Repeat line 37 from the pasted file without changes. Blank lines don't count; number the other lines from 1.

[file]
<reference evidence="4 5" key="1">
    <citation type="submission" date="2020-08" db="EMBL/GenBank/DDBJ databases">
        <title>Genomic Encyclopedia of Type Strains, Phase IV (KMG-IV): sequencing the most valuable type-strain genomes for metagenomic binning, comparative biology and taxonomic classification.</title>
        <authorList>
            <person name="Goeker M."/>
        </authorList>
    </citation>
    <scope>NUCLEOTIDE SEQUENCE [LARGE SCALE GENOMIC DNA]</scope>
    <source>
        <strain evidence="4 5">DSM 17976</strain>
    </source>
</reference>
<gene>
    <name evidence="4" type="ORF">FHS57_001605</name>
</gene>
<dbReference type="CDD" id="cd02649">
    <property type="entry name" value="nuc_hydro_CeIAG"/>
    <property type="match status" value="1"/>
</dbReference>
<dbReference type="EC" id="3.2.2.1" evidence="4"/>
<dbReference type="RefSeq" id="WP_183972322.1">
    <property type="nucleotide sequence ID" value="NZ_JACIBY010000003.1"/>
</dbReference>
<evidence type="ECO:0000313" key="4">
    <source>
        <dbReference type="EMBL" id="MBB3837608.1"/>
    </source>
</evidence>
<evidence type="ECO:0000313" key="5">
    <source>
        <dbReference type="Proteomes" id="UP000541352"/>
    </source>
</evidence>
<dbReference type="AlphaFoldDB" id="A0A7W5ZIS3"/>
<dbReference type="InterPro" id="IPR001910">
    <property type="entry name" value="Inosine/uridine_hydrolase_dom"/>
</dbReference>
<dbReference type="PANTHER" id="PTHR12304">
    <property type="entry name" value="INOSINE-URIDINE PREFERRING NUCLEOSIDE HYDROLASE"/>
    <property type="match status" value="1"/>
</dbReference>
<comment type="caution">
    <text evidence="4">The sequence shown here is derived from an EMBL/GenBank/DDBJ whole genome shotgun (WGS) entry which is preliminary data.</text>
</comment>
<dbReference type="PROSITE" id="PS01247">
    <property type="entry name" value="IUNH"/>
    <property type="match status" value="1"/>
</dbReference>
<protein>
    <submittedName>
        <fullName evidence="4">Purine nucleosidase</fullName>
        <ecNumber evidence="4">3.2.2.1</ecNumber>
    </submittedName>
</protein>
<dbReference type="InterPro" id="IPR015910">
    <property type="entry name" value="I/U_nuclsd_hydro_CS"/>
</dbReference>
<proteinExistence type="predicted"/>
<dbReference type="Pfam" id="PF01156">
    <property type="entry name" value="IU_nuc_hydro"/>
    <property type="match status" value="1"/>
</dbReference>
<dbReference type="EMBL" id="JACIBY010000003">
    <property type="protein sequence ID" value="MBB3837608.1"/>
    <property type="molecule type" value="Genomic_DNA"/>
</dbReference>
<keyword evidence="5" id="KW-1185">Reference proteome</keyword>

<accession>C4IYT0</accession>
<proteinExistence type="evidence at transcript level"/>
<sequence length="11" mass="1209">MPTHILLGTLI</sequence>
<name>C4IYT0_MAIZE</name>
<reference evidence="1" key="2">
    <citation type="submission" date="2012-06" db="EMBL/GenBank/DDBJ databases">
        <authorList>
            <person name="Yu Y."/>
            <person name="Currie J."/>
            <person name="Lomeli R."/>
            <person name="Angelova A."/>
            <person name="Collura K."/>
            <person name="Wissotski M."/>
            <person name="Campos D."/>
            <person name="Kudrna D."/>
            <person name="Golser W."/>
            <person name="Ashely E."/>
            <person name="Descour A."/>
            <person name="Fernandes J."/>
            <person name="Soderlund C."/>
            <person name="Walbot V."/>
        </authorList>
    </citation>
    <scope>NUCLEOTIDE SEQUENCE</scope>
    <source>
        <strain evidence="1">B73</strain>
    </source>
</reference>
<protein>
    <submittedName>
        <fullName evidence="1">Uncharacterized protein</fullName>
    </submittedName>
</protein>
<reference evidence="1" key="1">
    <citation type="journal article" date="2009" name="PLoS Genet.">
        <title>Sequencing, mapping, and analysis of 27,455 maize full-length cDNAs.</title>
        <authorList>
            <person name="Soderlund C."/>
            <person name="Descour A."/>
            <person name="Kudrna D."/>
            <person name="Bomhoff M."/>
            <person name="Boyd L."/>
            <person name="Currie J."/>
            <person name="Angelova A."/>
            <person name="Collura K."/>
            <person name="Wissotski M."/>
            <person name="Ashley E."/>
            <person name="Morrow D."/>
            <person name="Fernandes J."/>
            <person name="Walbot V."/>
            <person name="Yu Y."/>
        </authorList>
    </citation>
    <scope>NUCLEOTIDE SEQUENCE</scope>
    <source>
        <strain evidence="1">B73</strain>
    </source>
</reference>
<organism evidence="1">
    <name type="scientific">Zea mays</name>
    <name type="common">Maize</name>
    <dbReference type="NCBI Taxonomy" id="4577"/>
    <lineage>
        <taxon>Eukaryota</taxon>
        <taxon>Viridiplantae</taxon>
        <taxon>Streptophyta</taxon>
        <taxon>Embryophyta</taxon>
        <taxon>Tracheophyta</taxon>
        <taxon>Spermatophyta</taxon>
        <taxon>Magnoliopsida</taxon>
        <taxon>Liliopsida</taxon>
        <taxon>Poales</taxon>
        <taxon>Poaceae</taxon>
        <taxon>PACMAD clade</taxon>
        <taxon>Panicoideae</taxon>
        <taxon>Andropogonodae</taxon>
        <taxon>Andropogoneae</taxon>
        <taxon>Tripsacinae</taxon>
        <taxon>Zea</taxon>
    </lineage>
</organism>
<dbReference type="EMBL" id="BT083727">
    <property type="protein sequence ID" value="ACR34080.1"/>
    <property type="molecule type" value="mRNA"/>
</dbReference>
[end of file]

</dbReference>